I bought this in order to try and make contact, on some sort of plane, with a somewhat cantankerous / aggressive / mean-spirited close relation of mine. He was dragged up in the East End about a hundred and fifty years ago but has since reinvented himself as a bit of an establishment figure. Hence the fact that these working class roots have been airbrushed from history. That is, until he over-imbibes on lager. And then that old, inscrutable patter just comes tumbling out. Well, the last time it happened, I was ready for him.
He doesn't like me very much anyway, so I could probably have guessed the general meaning of 'You're a right cocky little feather plucker you are' without the help of this book. Then again, I wouldn't have been able to play him at his own game and hurl back a personalised mention of Anthony Blunt. I did have to hit the frog and toad fairly sharpish after that though, because my flicking through this book did manage to send him just a teeny weeny bit Radio Rental. NOT the idea really.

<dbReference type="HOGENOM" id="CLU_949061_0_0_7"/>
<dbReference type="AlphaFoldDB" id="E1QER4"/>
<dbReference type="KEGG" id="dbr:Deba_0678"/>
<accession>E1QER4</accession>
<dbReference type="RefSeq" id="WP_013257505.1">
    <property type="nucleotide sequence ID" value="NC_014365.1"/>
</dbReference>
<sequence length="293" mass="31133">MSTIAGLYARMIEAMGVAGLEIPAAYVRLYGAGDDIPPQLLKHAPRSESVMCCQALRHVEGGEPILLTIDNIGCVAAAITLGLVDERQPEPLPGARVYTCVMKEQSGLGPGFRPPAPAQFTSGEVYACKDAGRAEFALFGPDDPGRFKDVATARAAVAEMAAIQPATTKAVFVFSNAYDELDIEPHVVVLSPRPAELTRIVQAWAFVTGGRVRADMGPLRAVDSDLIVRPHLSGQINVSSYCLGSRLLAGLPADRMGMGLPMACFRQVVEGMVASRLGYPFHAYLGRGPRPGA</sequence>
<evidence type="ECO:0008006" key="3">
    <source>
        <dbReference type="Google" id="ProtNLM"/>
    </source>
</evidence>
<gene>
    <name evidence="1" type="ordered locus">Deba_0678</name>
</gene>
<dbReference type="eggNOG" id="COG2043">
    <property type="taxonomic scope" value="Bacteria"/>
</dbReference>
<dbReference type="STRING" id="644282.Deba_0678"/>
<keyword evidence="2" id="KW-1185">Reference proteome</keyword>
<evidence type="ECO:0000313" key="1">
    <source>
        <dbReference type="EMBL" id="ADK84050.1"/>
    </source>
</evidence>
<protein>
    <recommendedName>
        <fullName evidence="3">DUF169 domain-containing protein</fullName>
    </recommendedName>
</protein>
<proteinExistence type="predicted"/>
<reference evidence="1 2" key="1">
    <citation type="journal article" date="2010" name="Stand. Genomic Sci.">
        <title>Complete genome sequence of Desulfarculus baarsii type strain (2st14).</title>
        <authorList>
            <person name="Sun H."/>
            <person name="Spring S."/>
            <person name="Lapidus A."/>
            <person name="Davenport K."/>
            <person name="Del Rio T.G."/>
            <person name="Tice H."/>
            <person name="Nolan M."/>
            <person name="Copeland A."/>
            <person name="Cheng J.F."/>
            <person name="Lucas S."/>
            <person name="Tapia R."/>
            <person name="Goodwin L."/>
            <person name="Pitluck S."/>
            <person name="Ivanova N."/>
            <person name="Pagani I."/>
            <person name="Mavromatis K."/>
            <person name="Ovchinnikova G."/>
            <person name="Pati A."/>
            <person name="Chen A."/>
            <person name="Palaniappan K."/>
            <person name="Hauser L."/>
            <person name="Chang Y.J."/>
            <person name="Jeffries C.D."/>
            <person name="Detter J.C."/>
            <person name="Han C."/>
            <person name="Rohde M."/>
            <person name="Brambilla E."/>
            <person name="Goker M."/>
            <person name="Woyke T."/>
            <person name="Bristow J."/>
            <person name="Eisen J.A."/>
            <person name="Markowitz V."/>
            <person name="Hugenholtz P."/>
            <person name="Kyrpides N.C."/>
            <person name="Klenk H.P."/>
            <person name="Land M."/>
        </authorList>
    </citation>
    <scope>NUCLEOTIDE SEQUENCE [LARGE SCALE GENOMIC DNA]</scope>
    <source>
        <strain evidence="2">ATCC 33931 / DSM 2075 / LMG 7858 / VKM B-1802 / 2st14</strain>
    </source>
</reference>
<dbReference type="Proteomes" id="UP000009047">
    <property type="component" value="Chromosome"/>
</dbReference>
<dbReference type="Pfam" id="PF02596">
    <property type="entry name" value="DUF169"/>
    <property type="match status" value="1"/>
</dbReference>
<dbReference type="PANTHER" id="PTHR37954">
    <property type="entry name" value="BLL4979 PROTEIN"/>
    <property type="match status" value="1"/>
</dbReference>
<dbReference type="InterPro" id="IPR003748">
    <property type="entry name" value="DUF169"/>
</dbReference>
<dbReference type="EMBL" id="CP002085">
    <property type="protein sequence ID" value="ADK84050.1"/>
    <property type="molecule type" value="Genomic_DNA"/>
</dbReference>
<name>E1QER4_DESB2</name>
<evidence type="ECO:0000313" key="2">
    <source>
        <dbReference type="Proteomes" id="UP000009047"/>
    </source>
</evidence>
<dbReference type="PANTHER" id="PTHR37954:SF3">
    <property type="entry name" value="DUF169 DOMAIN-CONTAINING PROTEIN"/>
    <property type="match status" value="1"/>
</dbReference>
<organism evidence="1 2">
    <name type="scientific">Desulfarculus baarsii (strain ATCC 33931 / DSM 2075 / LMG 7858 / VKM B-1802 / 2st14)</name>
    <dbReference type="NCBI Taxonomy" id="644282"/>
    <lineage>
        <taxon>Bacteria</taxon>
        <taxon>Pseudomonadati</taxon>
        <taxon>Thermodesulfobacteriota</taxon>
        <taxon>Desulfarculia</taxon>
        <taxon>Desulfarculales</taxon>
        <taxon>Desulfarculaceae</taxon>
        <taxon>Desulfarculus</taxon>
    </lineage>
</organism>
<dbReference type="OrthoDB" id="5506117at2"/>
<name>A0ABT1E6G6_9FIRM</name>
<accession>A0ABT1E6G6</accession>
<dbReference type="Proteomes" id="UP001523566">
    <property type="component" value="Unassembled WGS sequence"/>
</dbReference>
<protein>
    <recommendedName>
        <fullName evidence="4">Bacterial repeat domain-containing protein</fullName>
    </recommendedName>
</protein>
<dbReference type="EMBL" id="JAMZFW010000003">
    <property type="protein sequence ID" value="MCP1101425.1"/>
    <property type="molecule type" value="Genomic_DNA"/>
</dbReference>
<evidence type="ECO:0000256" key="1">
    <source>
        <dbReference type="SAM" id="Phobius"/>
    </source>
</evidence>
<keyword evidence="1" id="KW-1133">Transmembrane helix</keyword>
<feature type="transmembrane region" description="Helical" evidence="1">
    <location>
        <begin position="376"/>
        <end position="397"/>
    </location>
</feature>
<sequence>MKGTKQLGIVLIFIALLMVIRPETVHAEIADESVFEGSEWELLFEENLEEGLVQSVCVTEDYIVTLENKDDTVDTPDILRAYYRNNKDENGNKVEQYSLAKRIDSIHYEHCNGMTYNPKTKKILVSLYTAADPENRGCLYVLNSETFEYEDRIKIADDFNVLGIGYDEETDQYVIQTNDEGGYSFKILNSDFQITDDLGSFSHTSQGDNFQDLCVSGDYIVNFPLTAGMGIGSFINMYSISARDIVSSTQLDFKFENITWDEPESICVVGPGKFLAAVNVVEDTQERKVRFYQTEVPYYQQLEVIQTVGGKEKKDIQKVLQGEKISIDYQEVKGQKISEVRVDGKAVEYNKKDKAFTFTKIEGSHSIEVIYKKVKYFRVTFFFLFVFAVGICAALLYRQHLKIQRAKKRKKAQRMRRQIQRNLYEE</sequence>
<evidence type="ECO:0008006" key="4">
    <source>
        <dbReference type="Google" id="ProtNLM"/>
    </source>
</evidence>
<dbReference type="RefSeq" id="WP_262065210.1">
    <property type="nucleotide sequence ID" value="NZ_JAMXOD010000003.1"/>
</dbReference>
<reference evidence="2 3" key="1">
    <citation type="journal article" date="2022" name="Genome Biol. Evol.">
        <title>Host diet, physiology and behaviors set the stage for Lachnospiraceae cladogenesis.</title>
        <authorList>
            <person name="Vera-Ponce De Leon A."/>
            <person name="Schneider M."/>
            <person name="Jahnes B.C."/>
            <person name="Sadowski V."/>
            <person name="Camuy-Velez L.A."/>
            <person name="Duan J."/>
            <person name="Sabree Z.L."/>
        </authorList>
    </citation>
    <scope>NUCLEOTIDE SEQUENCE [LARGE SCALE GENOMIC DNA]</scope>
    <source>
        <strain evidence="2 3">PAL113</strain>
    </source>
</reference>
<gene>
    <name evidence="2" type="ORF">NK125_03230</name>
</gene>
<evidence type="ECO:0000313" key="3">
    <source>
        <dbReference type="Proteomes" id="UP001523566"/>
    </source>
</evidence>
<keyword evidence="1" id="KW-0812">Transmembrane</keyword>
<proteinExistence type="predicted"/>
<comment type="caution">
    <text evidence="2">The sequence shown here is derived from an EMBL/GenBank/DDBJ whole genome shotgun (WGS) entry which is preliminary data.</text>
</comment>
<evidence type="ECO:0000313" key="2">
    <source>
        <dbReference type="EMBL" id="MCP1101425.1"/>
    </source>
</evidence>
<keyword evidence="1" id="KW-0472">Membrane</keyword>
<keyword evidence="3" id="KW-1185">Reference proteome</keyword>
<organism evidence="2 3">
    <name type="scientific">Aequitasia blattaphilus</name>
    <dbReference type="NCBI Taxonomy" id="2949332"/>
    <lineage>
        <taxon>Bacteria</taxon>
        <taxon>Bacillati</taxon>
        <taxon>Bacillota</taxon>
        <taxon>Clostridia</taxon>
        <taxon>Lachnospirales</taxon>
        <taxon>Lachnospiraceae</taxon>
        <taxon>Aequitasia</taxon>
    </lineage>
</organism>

This book is a record of social and geographic history. This is a 'language' that is constantly evolving, the rhymes themselves changing with the times or the historical circumstances. As you may have gathered from the examples I have already quoted, it is a comprehensive work, full of the sort of colourful language you would hear in any pub in town on a Friday night. And that's just from the ladies. The author also manages to inject a great deal of humour into the book, making it a very enjoyable read on its own, without necessarily being used for reference. I would have liked a different layout for the index however. The book is arranged into some fairly confusing chapters ( 'Sense and Nonsense', 'Household Matters, etc. etc.) and the only index is one of the rhyming slang itself. Trying to pin down the rhyming slang FOR a word is really rather difficult.
Nevertheless, this is a lovely little book to have around. You'll never again feel lost during an episode of 'Minder' anyway, not with this.